Anyway, stepping away from my curious fetishes…
I have often noticed how smoothly the Usual Error material integrates and blends with all of the interests I have right now. All of the other reading and research I’ve been doing in the last year or so covers very similar blocks of concepts; communication and learning and understanding how people function with one another… and even, in a way, my exploration into business development theory, and information on sexuality, and what I’ve been reading about hypnotism and neuro-linguistic programming. I feel really lucky to have been discovering Pace and Kyeli and Sera as friends, I feel like I’m traveling the right path. It feels good.
There was some talk during the presentation about not being psychic. This is pertinent because so often we expect the person we’re communicating with (or not communicating with!) to just know what we want or what we need, to just do what needs to be done without having to be told what that thing is. And even knowing this, I hint—god how I hint!—because often I feel that what I want is unreasonable. Unreasonable for me to want it, unreasonable for me to ask for it. I so often don’t know what to do about that, don’t know how to solve it, but I think it’s possible that the reason I feel that way is because that thing that feels so unreasonable isn’t what I need. That’s why it feels so nebulous and unspeakable. But… if that’s the case… what it is I need?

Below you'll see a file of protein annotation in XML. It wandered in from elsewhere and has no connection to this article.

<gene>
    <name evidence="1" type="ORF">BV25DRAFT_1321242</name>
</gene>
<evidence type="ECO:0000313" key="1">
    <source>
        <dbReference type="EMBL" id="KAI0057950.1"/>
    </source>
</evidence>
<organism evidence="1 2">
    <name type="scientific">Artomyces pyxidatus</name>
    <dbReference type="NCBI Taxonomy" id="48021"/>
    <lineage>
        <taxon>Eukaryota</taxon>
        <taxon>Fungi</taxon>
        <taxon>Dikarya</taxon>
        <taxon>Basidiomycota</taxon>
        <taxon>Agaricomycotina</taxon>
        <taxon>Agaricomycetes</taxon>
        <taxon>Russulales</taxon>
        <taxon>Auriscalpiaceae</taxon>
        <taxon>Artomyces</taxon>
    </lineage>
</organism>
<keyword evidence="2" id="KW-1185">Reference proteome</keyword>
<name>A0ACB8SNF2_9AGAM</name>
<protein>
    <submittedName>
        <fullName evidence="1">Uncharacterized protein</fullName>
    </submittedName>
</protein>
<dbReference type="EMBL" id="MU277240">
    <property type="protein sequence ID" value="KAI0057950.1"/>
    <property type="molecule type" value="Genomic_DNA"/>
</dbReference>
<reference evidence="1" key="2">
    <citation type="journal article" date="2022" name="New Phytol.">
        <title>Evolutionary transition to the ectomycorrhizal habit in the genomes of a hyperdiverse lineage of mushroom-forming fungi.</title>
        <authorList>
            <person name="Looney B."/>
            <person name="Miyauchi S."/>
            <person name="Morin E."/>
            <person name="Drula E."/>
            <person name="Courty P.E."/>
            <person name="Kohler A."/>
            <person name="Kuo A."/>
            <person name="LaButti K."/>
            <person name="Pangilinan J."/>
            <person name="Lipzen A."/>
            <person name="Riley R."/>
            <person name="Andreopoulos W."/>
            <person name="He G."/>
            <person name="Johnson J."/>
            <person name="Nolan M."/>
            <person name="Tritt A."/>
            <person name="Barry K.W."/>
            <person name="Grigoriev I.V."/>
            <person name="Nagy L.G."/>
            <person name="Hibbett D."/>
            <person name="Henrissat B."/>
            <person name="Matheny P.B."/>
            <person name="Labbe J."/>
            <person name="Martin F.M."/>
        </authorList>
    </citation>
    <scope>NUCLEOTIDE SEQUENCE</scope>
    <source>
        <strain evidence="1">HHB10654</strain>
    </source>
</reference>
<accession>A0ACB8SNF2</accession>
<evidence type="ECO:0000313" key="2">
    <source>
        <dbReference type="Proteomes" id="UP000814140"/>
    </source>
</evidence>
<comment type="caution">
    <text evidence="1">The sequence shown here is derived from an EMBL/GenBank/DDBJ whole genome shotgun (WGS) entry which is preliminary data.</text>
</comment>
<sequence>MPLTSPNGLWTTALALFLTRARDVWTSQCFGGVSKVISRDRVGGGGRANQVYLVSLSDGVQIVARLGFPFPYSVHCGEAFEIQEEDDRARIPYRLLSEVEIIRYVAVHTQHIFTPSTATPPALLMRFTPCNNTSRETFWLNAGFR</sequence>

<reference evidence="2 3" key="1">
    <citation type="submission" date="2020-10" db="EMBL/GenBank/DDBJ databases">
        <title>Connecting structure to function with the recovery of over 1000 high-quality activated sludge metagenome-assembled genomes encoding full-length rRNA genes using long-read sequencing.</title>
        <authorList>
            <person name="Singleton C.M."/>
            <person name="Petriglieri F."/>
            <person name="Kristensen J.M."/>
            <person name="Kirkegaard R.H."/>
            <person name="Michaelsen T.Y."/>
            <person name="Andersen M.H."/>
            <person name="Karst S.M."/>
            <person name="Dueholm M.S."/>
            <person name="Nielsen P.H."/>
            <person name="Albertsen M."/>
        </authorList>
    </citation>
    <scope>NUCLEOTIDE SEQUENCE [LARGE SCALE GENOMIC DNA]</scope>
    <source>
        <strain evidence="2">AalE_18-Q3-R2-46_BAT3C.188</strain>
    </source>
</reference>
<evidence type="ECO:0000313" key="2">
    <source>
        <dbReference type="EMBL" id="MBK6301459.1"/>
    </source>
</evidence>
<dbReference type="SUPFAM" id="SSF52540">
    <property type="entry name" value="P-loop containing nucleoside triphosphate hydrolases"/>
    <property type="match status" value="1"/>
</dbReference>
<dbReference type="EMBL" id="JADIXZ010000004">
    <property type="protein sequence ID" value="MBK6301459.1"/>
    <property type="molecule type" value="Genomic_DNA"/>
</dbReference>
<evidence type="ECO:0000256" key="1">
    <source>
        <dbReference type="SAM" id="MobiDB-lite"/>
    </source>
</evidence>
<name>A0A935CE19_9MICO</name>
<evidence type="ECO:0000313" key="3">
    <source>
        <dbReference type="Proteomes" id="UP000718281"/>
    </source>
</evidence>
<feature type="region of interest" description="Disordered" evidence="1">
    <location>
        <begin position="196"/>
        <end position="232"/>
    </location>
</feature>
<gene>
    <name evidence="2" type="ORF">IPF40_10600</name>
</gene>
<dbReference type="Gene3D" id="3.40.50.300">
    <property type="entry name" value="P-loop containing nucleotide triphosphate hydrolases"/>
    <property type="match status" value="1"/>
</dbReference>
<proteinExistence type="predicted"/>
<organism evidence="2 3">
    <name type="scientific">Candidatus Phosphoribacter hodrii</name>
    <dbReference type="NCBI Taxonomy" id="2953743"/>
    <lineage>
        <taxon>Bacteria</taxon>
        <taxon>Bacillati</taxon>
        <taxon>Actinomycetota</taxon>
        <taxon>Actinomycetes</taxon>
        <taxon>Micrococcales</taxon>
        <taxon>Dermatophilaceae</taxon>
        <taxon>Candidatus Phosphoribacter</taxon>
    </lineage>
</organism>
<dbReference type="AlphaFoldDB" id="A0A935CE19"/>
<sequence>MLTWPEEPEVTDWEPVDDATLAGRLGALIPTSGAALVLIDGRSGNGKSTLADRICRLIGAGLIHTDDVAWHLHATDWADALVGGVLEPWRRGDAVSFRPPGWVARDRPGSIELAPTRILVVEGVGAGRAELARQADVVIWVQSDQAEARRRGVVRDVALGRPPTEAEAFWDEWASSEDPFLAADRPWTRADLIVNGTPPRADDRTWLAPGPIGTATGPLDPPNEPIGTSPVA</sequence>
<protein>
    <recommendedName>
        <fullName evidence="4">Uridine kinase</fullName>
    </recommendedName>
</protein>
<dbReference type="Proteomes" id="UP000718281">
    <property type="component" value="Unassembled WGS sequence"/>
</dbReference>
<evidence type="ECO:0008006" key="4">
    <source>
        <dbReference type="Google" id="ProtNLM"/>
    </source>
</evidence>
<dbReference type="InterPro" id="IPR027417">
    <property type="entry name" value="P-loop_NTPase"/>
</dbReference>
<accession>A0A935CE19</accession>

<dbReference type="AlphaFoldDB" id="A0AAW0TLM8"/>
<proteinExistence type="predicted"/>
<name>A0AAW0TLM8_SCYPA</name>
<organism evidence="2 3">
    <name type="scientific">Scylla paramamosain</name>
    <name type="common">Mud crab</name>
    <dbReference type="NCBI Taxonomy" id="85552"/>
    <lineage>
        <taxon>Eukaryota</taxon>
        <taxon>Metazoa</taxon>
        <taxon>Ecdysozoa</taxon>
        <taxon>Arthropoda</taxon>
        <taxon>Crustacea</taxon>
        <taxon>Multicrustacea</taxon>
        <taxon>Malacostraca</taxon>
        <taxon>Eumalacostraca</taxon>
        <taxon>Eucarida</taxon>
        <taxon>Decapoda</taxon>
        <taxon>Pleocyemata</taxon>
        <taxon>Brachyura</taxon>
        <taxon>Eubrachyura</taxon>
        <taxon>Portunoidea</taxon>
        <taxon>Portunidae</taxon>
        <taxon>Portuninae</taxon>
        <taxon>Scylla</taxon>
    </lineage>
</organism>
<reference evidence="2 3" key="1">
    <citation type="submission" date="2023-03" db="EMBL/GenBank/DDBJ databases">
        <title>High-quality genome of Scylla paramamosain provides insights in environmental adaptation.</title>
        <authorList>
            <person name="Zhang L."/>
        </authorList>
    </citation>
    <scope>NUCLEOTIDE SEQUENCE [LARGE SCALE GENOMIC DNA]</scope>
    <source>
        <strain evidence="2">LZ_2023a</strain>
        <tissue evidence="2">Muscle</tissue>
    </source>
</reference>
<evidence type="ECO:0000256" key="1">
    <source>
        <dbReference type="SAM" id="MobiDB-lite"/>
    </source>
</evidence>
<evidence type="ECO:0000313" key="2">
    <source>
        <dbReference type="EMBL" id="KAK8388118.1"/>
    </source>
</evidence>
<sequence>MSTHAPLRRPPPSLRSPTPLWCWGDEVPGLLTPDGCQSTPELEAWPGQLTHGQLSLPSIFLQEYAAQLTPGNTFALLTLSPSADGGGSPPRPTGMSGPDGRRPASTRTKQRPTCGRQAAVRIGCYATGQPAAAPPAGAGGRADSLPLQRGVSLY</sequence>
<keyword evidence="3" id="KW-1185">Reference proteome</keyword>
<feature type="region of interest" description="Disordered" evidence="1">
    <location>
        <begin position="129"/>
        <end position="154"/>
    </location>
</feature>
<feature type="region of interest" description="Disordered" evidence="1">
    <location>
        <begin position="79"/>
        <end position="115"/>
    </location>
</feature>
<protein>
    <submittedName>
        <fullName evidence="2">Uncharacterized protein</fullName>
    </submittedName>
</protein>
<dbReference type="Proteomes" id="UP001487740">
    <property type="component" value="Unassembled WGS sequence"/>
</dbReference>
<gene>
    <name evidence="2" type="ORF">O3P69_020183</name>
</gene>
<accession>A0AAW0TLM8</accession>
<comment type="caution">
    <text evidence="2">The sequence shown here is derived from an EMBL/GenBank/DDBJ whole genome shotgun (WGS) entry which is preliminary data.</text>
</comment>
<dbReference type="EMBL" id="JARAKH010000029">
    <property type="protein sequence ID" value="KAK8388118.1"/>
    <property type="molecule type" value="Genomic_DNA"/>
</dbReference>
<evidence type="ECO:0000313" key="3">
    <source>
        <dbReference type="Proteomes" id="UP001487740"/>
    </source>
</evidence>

I believe we were talking about the ways that computers make it easy to remind ourselves how other people care about us…
“Love + technology = awesome.”
~ Serafina Smith
And the last thing I have written here is that somewhere near the end of the presentation, I think it was during the part about Fierceness, Pace was explaining and said, “Passive is peaceful, docile is doormat…” and I thought, we’ve already joked about the Usual Error Jr., and now we have the Usual Error, as presented by Dr. Seuss!